Half of new State investment fund going to Dublin
About half of the money pledged by Ireland's strategic investment fund had already been drawn down by the end of last year.
At the end of December, €726m of the €1.4bn committed by the Ireland Strategic Investment Fund had been drawn down, according to ISIF's first economic impact report.
The Government announced two years ago that money in the National Pensions Reserve Fund (NPRF) was being transferred to a new State-backed investment fund.
The funds were expected to be ploughed into projects such as road building, water infrastructure and school building.
The first economic impact report claims that Dublin accounted for 48pc of the ISIF's Irish investments, with the rest of Ireland accounting for 52pc.
And 79 Irish companies with an annual turnover of €472m were said to have benefited so far from ISIF investment.
Eugene O'Callaghan, ISIF director, reiterated the pledge to commit up to another €1bn to additional investments this year.
That would bring to the total Irish investment commitments to between €2bn and €2.5bn.
"These are encouraging figures that show the positive impact that ISIF investments have on the wider Irish economy," he said.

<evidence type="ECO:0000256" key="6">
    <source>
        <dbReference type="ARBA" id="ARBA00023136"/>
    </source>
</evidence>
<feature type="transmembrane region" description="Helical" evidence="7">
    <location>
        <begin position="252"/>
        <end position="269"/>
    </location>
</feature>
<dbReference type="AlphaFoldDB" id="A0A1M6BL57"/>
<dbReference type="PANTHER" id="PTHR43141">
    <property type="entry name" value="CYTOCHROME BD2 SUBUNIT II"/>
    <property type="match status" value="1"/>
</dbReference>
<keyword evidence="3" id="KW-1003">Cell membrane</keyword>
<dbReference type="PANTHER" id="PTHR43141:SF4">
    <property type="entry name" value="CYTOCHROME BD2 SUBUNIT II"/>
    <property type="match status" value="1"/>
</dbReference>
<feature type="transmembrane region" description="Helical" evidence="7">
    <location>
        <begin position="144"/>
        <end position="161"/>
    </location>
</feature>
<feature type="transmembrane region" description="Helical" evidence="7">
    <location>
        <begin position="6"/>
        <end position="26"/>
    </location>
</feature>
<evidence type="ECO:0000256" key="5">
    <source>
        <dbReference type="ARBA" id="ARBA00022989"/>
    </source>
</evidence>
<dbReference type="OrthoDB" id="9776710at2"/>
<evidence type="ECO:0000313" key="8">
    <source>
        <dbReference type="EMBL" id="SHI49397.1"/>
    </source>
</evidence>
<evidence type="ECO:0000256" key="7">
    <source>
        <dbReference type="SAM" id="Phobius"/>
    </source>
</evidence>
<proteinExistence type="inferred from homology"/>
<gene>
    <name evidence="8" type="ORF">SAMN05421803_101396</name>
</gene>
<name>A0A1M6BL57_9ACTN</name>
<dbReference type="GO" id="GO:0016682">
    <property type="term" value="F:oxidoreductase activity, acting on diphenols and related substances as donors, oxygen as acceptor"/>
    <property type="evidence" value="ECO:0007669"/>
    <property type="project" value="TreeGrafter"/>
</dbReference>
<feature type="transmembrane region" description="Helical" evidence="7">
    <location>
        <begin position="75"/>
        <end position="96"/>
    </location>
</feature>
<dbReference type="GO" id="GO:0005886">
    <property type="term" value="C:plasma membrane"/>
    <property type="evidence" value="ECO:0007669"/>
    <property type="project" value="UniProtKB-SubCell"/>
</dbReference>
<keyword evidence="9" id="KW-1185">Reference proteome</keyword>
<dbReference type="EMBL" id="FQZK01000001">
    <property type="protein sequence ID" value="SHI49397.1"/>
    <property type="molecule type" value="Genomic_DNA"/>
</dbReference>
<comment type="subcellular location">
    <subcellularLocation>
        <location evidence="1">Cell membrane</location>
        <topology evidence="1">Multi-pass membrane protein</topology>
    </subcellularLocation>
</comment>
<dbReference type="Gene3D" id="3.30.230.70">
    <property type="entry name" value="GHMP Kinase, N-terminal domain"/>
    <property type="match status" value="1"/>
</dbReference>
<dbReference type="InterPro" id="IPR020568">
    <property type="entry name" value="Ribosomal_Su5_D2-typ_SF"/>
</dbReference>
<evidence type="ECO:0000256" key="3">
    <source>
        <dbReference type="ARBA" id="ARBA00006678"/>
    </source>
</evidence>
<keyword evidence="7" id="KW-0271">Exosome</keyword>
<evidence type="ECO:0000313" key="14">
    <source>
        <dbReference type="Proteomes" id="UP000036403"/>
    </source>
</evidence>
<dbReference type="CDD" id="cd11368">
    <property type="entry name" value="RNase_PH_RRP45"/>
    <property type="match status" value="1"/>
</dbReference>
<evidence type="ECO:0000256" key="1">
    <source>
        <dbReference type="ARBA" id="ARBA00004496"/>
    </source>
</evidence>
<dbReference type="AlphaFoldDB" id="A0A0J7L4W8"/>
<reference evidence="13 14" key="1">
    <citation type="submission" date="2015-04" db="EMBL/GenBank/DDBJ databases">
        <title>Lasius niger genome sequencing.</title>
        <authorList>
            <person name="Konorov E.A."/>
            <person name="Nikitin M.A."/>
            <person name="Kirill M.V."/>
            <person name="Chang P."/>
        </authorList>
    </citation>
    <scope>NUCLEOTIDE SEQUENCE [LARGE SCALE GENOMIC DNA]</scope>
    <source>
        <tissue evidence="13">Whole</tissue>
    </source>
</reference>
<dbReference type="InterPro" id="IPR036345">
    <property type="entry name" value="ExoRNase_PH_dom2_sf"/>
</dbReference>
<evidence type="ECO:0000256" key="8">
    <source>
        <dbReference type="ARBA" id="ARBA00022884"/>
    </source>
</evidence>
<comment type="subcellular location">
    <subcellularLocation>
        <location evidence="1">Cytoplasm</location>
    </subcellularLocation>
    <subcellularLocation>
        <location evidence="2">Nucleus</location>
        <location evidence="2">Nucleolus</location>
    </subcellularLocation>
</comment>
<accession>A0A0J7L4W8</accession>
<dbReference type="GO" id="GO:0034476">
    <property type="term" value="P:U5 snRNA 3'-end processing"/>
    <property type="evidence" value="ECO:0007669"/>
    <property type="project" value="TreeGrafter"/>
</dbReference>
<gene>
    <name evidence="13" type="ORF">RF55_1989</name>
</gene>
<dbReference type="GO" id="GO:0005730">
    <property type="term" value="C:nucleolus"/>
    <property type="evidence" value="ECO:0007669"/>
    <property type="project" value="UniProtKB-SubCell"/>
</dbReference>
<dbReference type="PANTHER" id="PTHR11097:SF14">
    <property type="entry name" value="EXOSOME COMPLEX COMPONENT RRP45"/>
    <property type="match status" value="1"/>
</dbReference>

"They show we are making good progress in meeting our 'double bottom line' mandate to achieve a commercial return and support economic activity and employment in Ireland."
ISIF has a dual mandate. It must invest the assets of the fund in a commercial basis in a manner designed to suppory economic activity and employment.
This is described by Mr O'Callaghan as its "bottom line mandate". It also, however, must make a return.
It is targeting a return of about 4pc over its lifetime.
Companies that it is linked to through underlying investments in various funds include TV3, Killiney Hotels, Abrakebabra, Lily O'Briens and technology company Movidius. It is also directly invested in Irish Water.
Venture capital/early stage businesses accounted for 78pc or 62 out of the 79 companies at the end of December.
This represents 29pc of investments made.
This is a result of the fact that venture investing in Ireland was an element of the NPRF's investment strategy in the years prior to the ISIF. The fund is aiming for a more balanced mix of early stage and more mature companies as deployment increases.
About 80pc of the ISIF's capital is to be targeted towards investments where the highest economics impacts are likely, with the remaining portion to be set aside for investments which provide short-term gains.
The 80:20 split is said to be a long-term target, with 60:40 identified as the initial target for the end of this year.
Three-quarters of the investments as of the end of last year is in high economic impact transactions, with 25pc in lower economic impact transactions.